I guess I've know this for awhile, as it started to move more and more slowly. Calling up papers to grade takes extra seconds to download. And when there are 100 papers, those extra seconds add up.
I can't remember how old my laptop is, but somewhere around 4 or 5 years old. I think that's pretty good for a laptop, which sometimes has the life expectancy of a squirrel. I wrote three years ago about how many laptops I've had to buy, so apparently they've gotten a little more reliable.
In 2009, this one went to the shop for a complete overhaul. Now it's showing similar signs of aging.
Back when it was healthy, I could have 5 or 6 windows open and switch between them, along with having music or NPR playing. Now the computer balks, as if it can only think of one thing at a time. I click on email and it pauses as if wondering, "Now where did I put that?"
|A stack of my laptops that had died in 2009.|
As I'm typing, I can feel my left hand getting hotter as the heat from the computer vent rises. I remove my hand as often as possible, both to help the computer and to help the hand cool down. One day last week as I was trying to finish grading papers, the computer got so hot that it shut down -- making that little zzzeee noise that it does then going black. If you've ever had a computer spontaneously shut down, you'll know what I mean.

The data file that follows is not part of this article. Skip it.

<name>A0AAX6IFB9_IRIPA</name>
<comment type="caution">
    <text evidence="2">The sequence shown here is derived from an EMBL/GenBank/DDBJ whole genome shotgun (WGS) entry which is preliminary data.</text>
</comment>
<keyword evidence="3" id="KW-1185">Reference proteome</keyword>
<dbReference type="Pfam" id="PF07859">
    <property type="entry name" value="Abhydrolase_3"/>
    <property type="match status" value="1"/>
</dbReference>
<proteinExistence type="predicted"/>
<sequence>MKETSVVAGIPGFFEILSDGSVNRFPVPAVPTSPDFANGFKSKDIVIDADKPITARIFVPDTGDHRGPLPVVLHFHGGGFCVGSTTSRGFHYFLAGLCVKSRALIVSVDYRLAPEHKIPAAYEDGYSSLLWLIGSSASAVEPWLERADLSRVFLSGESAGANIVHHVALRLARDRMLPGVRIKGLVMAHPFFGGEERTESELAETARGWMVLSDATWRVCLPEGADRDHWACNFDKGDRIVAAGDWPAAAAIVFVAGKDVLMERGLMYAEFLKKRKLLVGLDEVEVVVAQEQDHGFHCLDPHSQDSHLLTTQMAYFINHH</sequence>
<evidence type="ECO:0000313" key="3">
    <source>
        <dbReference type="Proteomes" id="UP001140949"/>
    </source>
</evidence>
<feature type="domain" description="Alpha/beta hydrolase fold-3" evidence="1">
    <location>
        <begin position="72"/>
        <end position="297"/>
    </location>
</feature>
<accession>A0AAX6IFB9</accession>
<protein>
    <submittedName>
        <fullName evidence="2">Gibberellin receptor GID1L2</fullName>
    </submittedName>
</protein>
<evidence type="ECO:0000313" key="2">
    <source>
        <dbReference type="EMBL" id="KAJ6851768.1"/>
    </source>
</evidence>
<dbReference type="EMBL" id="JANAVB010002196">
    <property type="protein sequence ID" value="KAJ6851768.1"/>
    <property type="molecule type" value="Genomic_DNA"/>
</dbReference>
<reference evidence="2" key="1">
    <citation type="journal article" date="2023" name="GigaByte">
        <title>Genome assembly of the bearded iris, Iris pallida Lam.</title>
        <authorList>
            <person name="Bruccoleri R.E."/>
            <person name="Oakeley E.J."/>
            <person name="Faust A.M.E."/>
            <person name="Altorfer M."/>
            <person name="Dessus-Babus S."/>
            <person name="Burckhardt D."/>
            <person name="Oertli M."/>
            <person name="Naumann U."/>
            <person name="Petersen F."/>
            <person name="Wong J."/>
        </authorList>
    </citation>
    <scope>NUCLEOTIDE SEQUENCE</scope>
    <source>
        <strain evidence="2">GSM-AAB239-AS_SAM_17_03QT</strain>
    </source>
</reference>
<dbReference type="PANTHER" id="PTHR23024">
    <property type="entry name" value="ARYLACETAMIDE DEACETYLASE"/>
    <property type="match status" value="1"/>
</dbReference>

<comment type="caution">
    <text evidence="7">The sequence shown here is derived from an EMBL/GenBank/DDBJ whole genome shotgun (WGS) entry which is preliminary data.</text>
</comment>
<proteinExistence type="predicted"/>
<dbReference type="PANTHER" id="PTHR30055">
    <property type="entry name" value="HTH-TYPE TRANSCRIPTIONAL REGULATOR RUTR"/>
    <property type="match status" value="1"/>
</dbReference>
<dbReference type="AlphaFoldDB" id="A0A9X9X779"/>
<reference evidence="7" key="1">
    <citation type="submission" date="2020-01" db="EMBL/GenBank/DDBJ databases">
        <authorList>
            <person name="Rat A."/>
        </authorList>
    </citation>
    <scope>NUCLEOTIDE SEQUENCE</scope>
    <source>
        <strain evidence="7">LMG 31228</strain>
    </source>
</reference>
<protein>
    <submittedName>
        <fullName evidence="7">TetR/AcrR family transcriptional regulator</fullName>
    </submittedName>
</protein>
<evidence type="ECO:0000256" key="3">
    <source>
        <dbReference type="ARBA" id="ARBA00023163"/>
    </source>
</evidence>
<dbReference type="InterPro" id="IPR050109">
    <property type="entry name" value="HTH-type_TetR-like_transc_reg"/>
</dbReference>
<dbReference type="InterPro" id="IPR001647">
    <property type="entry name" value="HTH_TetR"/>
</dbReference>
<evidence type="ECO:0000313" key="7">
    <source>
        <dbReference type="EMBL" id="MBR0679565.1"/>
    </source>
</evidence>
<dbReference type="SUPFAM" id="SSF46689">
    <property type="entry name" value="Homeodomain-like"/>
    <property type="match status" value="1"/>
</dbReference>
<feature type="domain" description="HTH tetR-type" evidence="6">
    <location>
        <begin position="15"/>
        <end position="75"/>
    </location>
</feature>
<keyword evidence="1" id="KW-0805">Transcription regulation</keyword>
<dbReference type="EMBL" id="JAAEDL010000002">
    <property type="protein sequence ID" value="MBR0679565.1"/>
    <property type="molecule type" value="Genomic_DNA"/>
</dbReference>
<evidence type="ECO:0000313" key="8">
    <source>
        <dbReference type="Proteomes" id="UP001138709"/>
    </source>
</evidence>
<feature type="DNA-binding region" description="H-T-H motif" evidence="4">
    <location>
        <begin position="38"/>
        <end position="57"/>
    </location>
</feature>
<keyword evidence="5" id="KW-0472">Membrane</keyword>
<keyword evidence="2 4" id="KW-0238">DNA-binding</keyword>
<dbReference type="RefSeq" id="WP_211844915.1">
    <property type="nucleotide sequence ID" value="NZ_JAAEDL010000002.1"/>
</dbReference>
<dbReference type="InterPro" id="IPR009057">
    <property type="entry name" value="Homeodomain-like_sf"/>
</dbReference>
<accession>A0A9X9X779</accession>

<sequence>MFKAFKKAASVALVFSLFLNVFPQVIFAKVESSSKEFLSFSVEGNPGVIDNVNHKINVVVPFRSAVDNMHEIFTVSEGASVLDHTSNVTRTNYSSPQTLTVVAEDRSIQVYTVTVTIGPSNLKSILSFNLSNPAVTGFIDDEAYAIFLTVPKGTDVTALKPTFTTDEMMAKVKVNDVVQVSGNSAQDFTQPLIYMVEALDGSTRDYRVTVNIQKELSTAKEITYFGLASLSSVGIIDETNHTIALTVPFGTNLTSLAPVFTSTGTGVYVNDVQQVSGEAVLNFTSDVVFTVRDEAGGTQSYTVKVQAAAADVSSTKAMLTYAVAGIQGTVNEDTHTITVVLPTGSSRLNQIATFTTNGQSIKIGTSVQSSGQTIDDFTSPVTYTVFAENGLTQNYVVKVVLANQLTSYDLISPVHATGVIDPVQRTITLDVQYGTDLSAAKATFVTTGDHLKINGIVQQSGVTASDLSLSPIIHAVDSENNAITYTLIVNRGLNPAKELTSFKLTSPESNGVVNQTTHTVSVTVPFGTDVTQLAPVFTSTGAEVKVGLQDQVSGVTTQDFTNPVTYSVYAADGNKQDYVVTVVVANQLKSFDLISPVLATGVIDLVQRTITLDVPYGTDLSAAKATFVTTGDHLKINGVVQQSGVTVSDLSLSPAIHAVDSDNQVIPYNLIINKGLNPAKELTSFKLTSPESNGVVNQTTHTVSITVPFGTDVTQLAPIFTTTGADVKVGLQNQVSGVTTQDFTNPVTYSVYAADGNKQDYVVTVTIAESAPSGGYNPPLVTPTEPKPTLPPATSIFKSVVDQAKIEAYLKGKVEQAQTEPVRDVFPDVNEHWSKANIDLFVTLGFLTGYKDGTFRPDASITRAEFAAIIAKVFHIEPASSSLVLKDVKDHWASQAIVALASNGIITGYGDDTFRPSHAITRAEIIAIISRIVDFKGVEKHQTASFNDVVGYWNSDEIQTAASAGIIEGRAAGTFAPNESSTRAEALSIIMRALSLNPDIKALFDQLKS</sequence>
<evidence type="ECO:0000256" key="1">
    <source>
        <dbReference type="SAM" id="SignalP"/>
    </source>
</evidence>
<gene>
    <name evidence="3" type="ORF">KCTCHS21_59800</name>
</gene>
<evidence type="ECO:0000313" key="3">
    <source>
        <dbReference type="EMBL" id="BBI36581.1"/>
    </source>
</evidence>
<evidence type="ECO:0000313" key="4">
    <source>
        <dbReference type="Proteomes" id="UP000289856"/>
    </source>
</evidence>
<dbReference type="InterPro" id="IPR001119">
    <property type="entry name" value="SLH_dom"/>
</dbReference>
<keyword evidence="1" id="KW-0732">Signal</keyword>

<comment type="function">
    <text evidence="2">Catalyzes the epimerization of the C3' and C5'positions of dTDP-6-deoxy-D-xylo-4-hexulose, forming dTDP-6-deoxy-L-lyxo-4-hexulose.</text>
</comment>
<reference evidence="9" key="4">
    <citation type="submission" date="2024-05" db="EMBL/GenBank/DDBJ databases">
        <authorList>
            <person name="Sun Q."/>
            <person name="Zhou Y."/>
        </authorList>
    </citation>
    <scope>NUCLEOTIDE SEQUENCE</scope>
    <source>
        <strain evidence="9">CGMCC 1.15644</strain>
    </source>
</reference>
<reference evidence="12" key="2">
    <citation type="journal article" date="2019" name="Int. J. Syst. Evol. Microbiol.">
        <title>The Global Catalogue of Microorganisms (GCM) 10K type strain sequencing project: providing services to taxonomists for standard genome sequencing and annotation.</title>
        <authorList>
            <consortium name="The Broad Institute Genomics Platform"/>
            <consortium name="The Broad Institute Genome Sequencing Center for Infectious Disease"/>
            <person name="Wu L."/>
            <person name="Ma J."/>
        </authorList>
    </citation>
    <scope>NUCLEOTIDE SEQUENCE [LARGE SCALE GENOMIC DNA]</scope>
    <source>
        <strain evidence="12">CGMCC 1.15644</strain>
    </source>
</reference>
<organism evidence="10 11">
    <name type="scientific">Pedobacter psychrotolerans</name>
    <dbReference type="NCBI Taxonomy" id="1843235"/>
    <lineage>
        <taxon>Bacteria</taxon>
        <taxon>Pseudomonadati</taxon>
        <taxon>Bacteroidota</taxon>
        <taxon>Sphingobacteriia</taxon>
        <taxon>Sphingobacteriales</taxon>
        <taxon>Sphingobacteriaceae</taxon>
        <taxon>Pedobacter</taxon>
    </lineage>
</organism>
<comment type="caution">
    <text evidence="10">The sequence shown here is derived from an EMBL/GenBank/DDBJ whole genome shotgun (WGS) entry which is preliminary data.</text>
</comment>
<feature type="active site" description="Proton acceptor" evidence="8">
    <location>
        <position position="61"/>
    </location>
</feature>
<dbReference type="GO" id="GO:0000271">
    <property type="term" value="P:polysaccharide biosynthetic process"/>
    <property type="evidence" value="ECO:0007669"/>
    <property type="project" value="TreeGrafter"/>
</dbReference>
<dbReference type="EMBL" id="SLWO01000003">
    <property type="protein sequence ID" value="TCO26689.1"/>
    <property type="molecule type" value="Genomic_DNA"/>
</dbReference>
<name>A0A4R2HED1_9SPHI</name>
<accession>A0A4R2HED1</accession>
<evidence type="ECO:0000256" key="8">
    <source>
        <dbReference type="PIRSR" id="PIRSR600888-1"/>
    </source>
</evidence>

So I started working on my computer in small bursts. Half an hour here, half an hour there. I put it to sleep every time I walk away from it so it can cool down again.
Yesterday after work, I woke up the computer to check my email, check my blog and saw the final sign that my computer is dying. The clock is off.
It's not like the clock has moved to another time zone, telling me West Coast time or even France time. No, the clock is off by 35 minutes.
That is such a startling time mistake for a computer. I'm kind of embarassed for it. So now, although it's 5:57 a.m. according to my healthy cell phone, the computer says 5:22 a.m.
The clock is one of the most basic computer features, if it can't keep up here, well I think this computer may be headed to the computer rest home to chug along with the other computers that remember the day when they were the fastest and the best, and when they never lost track of the time.
I'm not in a panic though, afraid of losing all those photos and teaching plans. Because I have Carbonite. I don't want to sound like some kind of commercial, but Carbonite is a backup plan. I pay $59 for the year and if I buy a new laptop, because mine dies or just because I want to, Carbonite will download all my old files to my new computer.
So go ahead and overheat, little computer, but first, let me check my Quicken account to see if you've stashed any extra money that I can use to buy a new laptop.